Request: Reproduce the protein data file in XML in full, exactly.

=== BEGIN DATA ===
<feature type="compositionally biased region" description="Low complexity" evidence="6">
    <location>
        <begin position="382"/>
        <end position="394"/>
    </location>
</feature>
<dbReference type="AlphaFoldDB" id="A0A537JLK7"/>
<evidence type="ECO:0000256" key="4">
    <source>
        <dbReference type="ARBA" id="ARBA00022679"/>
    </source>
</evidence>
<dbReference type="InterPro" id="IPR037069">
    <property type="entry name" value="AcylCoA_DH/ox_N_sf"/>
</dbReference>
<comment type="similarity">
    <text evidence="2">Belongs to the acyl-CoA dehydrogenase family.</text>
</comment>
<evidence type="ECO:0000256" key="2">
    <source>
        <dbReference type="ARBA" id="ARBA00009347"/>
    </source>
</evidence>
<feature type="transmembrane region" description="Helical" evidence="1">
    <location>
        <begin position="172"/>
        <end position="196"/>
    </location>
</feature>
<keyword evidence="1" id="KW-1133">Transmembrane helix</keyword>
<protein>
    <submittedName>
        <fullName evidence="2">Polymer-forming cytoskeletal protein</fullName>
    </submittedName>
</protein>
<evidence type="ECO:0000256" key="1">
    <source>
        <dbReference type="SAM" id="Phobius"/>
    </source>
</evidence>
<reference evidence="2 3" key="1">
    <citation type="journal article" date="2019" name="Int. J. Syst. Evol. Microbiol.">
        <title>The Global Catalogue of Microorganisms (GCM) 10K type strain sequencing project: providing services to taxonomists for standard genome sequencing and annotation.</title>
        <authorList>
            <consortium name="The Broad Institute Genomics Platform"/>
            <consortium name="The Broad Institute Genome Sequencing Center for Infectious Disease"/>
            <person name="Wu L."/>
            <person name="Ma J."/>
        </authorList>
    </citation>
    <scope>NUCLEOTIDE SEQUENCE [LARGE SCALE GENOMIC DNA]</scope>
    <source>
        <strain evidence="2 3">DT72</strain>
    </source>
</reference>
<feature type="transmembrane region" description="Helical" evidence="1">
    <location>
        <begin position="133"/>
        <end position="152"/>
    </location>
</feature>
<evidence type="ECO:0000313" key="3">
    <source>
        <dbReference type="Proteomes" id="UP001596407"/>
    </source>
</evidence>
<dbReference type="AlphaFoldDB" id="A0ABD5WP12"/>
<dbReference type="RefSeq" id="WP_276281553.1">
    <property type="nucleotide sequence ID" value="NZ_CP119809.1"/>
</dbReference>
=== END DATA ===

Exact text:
<feature type="compositionally biased region" description="Low complexity" evidence="6">
    <location>
        <begin position="382"/>
        <end position="394"/>
    </location>
</feature>
<dbReference type="AlphaFoldDB" id="A0A537JLK7"/>
<evidence type="ECO:0000256" key="4">
    <source>
        <dbReference type="ARBA" id="ARBA00022679"/>
    </source>
</evidence>
<dbReference type="InterPro" id="IPR037069">
    <property type="entry name" value="AcylCoA_DH/ox_N_sf"/>
</dbReference>
<comment type="similarity">
    <text evidence="2">Belongs to the acyl-CoA dehydrogenase family.</text>
</comment>
<evidence type="ECO:0000256" key="2">
    <source>
        <dbReference type="ARBA" id="ARBA00009347"/>
    </source>
</evidence>
<feature type="transmembrane region" description="Helical" evidence="1">
    <location>
        <begin position="172"/>
        <end position="196"/>
    </location>
</feature>
<keyword evidence="1" id="KW-1133">Transmembrane helix</keyword>
<protein>
    <submittedName>
        <fullName evidence="2">Polymer-forming cytoskeletal protein</fullName>
    </submittedName>
</protein>
<evidence type="ECO:0000256" key="1">
    <source>
        <dbReference type="SAM" id="Phobius"/>
    </source>
</evidence>
<reference evidence="2 3" key="1">
    <citation type="journal article" date="2019" name="Int. J. Syst. Evol. Microbiol.">
        <title>The Global Catalogue of Microorganisms (GCM) 10K type strain sequencing project: providing services to taxonomists for standard genome sequencing and annotation.</title>
        <authorList>
            <consortium name="The Broad Institute Genomics Platform"/>
            <consortium name="The Broad Institute Genome Sequencing Center for Infectious Disease"/>
            <person name="Wu L."/>
            <person name="Ma J."/>
        </authorList>
    </citation>
    <scope>NUCLEOTIDE SEQUENCE [LARGE SCALE GENOMIC DNA]</scope>
    <source>
        <strain evidence="2 3">DT72</strain>
    </source>
</reference>
<feature type="transmembrane region" description="Helical" evidence="1">
    <location>
        <begin position="133"/>
        <end position="152"/>
    </location>
</feature>
<evidence type="ECO:0000313" key="3">
    <source>
        <dbReference type="Proteomes" id="UP001596407"/>
    </source>
</evidence>
<dbReference type="AlphaFoldDB" id="A0ABD5WP12"/>
<dbReference type="RefSeq" id="WP_276281553.1">
    <property type="nucleotide sequence ID" value="NZ_CP119809.1"/>
</dbReference>